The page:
When examining paper, a printer can look at four dimensions —
- General quality: this is the colour, look-through, finish and strength
- Suitability for purpose
- Efficiency of condition: maturity, freedom from damp, flaws, bad edges and the condition of the coating
Printing papers were predominantly made from woodpulp or esparto. Esparto is a long, wiry grass from Spain and North Africa. The fibres are short and soft and so not quite as strong as rag. That said, esparto stretches less and more evenly than other fibres.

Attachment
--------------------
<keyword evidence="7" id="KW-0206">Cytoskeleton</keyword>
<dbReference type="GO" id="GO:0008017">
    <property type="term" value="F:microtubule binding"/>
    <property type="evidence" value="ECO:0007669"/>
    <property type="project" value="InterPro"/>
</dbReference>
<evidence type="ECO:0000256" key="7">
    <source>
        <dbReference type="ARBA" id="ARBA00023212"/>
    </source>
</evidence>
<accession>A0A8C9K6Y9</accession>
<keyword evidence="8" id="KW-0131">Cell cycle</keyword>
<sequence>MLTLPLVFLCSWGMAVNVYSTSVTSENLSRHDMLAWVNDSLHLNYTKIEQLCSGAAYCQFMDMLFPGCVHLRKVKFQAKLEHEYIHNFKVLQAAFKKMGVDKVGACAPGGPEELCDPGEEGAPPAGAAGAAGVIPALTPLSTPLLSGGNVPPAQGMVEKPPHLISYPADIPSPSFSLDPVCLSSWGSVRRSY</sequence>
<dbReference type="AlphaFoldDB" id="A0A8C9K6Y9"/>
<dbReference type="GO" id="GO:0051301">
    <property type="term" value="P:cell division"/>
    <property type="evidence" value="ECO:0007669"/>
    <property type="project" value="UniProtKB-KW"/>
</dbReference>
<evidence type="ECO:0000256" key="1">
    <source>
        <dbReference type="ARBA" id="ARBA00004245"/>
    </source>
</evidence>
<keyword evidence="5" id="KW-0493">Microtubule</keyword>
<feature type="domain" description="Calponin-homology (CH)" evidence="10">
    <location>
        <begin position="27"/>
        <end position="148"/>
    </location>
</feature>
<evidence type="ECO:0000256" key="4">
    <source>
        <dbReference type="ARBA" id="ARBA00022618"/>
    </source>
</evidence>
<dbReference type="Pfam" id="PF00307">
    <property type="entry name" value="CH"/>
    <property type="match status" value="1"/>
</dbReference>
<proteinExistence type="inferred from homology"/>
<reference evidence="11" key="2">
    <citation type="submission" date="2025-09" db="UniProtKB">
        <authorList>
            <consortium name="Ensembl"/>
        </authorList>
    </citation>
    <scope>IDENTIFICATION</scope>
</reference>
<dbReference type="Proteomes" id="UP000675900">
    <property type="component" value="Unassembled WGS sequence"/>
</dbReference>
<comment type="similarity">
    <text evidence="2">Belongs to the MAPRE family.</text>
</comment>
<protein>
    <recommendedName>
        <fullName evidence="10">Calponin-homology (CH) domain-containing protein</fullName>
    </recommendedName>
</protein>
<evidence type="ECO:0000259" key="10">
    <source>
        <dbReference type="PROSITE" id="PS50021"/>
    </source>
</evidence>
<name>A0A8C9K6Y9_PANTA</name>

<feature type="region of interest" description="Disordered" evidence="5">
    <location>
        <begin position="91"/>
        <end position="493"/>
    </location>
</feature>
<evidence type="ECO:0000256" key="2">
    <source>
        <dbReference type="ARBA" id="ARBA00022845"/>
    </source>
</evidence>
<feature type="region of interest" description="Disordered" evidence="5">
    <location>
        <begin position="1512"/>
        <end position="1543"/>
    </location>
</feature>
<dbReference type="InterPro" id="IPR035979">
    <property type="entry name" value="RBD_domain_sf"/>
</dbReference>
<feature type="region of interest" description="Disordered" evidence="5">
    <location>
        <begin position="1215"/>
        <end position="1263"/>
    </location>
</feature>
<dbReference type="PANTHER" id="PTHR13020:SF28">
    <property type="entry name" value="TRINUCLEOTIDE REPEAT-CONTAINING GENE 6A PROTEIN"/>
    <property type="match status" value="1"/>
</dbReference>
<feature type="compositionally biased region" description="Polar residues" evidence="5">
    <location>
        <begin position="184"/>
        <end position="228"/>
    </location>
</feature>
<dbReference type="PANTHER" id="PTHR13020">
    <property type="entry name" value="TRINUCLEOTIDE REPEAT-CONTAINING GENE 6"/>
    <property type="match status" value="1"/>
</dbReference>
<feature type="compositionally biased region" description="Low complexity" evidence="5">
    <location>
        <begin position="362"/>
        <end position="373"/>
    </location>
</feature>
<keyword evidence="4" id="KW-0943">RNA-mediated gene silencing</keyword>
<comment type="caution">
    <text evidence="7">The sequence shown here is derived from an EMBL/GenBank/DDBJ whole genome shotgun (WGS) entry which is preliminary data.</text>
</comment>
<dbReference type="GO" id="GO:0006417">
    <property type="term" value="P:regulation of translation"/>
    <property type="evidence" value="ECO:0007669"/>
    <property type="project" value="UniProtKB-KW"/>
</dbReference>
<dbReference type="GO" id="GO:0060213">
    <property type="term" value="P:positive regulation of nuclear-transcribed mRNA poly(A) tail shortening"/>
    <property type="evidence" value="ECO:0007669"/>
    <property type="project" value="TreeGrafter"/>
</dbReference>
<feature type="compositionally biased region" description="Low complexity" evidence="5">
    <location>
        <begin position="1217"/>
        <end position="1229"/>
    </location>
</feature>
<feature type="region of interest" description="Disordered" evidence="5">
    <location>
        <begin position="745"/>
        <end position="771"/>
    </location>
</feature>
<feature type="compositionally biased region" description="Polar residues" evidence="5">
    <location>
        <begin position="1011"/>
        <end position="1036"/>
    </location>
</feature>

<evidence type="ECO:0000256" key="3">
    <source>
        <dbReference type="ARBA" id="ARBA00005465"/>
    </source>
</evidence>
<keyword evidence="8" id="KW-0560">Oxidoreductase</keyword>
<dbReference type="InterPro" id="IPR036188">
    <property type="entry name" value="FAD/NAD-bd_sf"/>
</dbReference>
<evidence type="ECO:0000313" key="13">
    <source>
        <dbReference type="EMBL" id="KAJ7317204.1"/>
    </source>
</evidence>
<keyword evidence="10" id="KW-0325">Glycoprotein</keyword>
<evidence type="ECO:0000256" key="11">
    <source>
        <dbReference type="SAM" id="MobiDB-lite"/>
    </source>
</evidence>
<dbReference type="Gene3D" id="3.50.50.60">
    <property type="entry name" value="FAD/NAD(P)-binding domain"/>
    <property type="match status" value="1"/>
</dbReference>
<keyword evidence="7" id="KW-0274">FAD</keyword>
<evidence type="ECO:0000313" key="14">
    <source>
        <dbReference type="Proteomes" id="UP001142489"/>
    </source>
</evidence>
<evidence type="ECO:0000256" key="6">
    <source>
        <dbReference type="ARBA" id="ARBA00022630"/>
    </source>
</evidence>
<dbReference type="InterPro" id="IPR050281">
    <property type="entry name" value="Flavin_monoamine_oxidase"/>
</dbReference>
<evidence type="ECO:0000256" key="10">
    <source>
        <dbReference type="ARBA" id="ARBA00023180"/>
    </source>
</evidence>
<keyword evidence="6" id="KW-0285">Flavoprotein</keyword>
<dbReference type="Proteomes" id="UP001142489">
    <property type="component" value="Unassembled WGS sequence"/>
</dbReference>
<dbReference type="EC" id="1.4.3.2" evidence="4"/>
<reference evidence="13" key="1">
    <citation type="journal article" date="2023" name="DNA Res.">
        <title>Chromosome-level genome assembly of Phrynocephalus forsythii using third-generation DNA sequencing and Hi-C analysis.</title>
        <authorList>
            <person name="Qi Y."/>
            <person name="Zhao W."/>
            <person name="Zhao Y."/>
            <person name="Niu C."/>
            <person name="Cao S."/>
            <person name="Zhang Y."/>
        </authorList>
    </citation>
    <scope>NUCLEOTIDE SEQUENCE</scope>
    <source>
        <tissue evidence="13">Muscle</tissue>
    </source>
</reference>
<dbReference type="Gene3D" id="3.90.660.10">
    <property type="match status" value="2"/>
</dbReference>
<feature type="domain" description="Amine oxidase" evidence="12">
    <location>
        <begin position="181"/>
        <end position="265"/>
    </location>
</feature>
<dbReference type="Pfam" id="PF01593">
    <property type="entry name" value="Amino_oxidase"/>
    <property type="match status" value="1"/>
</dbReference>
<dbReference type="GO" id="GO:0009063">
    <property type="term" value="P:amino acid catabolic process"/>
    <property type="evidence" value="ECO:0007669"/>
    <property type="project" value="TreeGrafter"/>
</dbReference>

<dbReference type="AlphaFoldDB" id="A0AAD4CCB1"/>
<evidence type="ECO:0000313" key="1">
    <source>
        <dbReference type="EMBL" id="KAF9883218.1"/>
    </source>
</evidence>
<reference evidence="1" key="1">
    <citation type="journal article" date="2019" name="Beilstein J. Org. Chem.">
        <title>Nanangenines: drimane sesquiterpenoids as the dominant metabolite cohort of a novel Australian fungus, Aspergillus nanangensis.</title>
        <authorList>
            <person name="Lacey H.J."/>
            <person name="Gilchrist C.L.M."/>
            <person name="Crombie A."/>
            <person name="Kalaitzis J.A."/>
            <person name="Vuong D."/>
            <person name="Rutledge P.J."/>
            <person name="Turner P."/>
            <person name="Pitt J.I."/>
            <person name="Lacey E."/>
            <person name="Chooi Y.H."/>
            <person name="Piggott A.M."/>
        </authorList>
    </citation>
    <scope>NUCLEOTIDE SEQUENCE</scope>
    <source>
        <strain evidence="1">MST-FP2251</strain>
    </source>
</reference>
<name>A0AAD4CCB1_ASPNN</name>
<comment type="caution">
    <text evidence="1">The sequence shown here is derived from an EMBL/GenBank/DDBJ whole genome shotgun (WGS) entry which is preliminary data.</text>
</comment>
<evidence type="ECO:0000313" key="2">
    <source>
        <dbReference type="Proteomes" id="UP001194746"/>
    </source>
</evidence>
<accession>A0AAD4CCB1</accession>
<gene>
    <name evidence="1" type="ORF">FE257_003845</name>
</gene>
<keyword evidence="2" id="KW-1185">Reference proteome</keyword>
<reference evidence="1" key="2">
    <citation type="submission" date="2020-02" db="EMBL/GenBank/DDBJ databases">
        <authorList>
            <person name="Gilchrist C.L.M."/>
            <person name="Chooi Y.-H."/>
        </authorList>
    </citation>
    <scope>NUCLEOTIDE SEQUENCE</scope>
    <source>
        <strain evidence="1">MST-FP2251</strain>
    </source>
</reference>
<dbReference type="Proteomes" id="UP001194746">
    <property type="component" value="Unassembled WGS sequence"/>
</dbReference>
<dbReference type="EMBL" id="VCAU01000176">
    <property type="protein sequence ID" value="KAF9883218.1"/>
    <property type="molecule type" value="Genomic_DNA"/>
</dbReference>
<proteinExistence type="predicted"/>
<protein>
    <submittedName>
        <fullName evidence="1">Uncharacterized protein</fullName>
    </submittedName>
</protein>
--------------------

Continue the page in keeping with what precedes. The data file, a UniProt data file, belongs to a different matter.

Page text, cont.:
In general terms, ordinary machine paper that is strong and opaque is suitable for book work provided that the fidelity of illustration is not so important. Imitation art paper is based on esparto pulp but has china clay added. Just before calendering, a fine spray of water is applied — bringing the clay to the surface — and it is this that forms the high surface.